After a few long nights in Bend, the two slow, relaxed nights I spent in Granger were perfect. I was fighting off a flu (horrible cold sweats both nights to the point where my sheets were damp, light headed, body aches...) and just basic exhaustion. Also, I had almost put my eye out the day before. (Stupid story, but I have to share it). In Bend, on Saturday afternoon, I stopped by a little garage sale. Why not? I saw that they had some of those elastic bands with handles on the ends that you stand on and then can use as resistance exercises. My friend from Mariposa had told me that he uses them while on the road. I decided to pick up a couple and wanted to test the tension. The driveway underneath was all rough gravel, so I didn't want to stand on the band and damage it, so I just hovered my foot a few inches over the ground and looped the elastic underneath, then started pulling the handles up
It felt like my eyeball was in my throat. I dropped the band and immediately had both hands over my face, leaning over on one of the small display tables, cussing more than just about anything. Between "oh, fuck"'s, I was grunting in pain, but at the same time laughing a little for being so stupid. And, of course, the homeowner saw this all take place from two feet away. "Are you ok!? Oh my god, did you put it out?!" "Oh, fuck, I don't know yet, I can't open it." I chuckled a bit. He was chuckling a little bit, too. "Sorry for laughing, I feel so bad!" "It's ok," I assured him, "I'm laughing too!" It took a couple minutes before I could ever bear to open the eye, and was relived that at least I could still see something out of it. I went ahead and bought two bands, winking like a pirate with involuntary tears and snot running down my face for the remainder of the transaction. After returning to my truck, I just laid in back for two hours, putting a wet rag over the eye from time to time to try to help the pain. Oh, and took four ibuprofen. Tears and snot would continue to make their way out of my face for the remainder, and even into the evening, when I met my new friends. Much of the drive to Washington was spent with my hand covering my right eye, because any motion or focus or dilation was just pure pain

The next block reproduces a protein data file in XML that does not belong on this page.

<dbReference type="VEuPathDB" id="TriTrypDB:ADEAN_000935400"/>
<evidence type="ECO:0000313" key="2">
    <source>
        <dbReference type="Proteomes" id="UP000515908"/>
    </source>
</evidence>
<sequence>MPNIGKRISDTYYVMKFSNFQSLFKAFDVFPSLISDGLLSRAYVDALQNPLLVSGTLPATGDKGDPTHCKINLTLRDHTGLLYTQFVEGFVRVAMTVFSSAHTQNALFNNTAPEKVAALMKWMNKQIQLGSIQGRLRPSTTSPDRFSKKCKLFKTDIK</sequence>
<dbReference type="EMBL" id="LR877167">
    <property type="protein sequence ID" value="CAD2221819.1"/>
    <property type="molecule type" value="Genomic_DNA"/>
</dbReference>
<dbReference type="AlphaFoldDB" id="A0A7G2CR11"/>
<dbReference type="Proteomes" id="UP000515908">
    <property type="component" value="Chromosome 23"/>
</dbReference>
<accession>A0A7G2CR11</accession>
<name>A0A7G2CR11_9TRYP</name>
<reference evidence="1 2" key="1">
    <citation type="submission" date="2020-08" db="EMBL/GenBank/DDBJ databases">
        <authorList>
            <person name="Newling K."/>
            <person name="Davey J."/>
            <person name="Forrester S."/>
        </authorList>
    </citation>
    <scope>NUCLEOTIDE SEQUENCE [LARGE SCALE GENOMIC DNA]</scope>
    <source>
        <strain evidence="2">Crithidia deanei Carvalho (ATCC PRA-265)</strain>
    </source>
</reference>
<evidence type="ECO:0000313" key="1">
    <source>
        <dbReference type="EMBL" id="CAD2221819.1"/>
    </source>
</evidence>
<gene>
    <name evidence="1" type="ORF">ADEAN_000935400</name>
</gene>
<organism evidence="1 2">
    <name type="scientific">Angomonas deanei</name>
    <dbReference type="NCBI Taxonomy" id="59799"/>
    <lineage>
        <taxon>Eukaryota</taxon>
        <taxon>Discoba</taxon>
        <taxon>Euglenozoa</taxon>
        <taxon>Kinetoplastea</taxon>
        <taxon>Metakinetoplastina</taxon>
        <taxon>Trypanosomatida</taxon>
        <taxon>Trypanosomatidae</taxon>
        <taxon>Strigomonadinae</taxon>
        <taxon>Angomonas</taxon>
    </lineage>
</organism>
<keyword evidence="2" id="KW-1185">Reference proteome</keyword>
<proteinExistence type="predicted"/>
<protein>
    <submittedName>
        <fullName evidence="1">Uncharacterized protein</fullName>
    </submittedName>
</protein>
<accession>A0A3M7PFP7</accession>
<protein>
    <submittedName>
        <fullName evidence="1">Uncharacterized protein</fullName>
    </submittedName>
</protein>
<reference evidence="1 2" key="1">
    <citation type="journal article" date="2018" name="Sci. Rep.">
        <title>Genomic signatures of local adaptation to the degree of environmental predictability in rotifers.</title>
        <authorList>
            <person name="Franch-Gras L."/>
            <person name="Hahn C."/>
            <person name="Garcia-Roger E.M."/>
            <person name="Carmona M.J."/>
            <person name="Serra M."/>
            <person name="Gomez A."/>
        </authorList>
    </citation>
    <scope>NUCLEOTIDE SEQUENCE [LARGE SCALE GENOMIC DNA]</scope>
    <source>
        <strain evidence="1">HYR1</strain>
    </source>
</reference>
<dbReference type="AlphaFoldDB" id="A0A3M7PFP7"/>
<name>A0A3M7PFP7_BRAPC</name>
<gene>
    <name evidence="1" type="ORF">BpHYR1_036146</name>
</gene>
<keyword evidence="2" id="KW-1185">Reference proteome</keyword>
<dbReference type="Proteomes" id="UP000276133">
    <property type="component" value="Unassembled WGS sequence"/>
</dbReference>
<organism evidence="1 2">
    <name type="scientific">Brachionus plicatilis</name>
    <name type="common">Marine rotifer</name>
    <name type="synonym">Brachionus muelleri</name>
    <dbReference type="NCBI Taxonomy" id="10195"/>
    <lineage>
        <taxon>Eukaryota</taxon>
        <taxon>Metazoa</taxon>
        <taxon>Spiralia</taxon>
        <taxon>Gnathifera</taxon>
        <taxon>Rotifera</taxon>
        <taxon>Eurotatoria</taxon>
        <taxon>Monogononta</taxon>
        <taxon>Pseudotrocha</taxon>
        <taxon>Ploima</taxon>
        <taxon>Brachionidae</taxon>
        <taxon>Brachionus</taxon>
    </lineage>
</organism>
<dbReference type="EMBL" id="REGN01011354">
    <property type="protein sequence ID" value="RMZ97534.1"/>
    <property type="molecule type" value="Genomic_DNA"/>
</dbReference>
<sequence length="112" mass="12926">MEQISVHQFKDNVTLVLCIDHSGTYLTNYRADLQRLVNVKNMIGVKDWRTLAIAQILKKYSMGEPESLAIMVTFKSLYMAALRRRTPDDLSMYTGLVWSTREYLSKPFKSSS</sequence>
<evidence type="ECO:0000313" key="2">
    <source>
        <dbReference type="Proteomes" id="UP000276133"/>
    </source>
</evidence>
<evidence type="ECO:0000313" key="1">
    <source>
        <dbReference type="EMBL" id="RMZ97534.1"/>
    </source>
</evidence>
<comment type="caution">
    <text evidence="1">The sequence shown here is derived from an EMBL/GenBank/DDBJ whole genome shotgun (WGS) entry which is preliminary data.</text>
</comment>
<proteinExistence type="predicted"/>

As I was saying, two nights on the farm was a necessary and wonderful rest. I cannot tell you how good it felt to close my red, throbbing, burning, bulging eye that first night. Good food, lots of sleep, old family, extended family, music, sunsets. The SUNSETS! They last for HOURS!!! A small system was going through at the same time I was, and both nights there, I was blessed with amazing sunsets that really did seem to last for hours, the western sky engulfed in flame, slowly fading and sinking beyond the silhouette of Mt Adams far off in the distance.
I told them that I was going to try my best to make it to Burning Man this year. "Have you ever done acid?" he asked me. "Nope. Well... not yet," I smirked. "Well let me tell you, be careful! Only do it around people you really know, and DO NOT lose them! I can't tell you how many times I woke up to the sun rising, lying on my roof." He also told me to put a $100 bill in the sole of my boot if I ever decide to do acid. "You won't remember where you put it, and you'll probably lose it, but someone else will find that bill, and kharma is a big deal when you're tripping acid." Words of wisdom.
Earl had remarried years earlier, and one of his new wife's daughters lived with them